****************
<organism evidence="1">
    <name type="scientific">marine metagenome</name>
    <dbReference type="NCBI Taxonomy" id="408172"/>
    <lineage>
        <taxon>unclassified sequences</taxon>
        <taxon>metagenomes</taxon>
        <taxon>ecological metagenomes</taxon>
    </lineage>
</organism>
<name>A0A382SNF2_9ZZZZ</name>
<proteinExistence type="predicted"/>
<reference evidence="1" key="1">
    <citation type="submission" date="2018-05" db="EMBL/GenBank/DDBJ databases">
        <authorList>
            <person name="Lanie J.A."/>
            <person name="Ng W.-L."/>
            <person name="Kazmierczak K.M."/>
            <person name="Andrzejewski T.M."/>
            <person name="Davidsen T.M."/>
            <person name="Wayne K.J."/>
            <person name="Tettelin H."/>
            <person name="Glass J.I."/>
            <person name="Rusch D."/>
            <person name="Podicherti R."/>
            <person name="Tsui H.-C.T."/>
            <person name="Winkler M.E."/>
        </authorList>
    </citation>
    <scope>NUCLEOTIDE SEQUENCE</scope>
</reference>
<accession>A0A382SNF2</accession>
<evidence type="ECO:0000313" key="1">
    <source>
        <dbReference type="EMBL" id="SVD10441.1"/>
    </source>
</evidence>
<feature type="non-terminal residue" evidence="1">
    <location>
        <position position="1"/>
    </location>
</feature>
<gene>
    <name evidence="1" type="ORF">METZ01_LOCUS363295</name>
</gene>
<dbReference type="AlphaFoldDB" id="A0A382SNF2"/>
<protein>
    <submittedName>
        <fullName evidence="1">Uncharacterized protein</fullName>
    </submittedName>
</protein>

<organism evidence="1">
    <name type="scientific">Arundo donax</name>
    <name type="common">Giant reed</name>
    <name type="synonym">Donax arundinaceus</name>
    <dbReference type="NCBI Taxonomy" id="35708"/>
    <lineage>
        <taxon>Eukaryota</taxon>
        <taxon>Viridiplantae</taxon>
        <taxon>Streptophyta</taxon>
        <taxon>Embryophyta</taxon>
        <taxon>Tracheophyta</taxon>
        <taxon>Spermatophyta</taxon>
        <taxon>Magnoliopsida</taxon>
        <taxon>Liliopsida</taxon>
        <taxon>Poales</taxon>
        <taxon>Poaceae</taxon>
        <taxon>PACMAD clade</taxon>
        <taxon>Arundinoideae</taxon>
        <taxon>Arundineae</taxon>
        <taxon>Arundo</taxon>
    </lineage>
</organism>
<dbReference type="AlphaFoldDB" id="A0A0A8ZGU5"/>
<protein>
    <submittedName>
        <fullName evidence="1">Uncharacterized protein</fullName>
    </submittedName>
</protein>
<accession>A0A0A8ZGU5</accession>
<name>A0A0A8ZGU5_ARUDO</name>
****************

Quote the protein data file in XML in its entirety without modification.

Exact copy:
<organism evidence="1">
    <name type="scientific">marine metagenome</name>
    <dbReference type="NCBI Taxonomy" id="408172"/>
    <lineage>
        <taxon>unclassified sequences</taxon>
        <taxon>metagenomes</taxon>
        <taxon>ecological metagenomes</taxon>
    </lineage>
</organism>
<name>A0A382SNF2_9ZZZZ</name>
<proteinExistence type="predicted"/>
<reference evidence="1" key="1">
    <citation type="submission" date="2018-05" db="EMBL/GenBank/DDBJ databases">
        <authorList>
            <person name="Lanie J.A."/>
            <person name="Ng W.-L."/>
            <person name="Kazmierczak K.M."/>
            <person name="Andrzejewski T.M."/>
            <person name="Davidsen T.M."/>
            <person name="Wayne K.J."/>
            <person name="Tettelin H."/>
            <person name="Glass J.I."/>
            <person name="Rusch D."/>
            <person name="Podicherti R."/>
            <person name="Tsui H.-C.T."/>
            <person name="Winkler M.E."/>
        </authorList>
    </citation>
    <scope>NUCLEOTIDE SEQUENCE</scope>
</reference>
<accession>A0A382SNF2</accession>
<evidence type="ECO:0000313" key="1">
    <source>
        <dbReference type="EMBL" id="SVD10441.1"/>
    </source>
</evidence>
<feature type="non-terminal residue" evidence="1">
    <location>
        <position position="1"/>
    </location>
</feature>
<gene>
    <name evidence="1" type="ORF">METZ01_LOCUS363295</name>
</gene>
<dbReference type="AlphaFoldDB" id="A0A382SNF2"/>
<protein>
    <submittedName>
        <fullName evidence="1">Uncharacterized protein</fullName>
    </submittedName>
</protein>

<organism evidence="1">
    <name type="scientific">Arundo donax</name>
    <name type="common">Giant reed</name>
    <name type="synonym">Donax arundinaceus</name>
    <dbReference type="NCBI Taxonomy" id="35708"/>
    <lineage>
        <taxon>Eukaryota</taxon>
        <taxon>Viridiplantae</taxon>
        <taxon>Streptophyta</taxon>
        <taxon>Embryophyta</taxon>
        <taxon>Tracheophyta</taxon>
        <taxon>Spermatophyta</taxon>
        <taxon>Magnoliopsida</taxon>
        <taxon>Liliopsida</taxon>
        <taxon>Poales</taxon>
        <taxon>Poaceae</taxon>
        <taxon>PACMAD clade</taxon>
        <taxon>Arundinoideae</taxon>
        <taxon>Arundineae</taxon>
        <taxon>Arundo</taxon>
    </lineage>
</organism>
<dbReference type="AlphaFoldDB" id="A0A0A8ZGU5"/>
<protein>
    <submittedName>
        <fullName evidence="1">Uncharacterized protein</fullName>
    </submittedName>
</protein>
<accession>A0A0A8ZGU5</accession>
<name>A0A0A8ZGU5_ARUDO</name>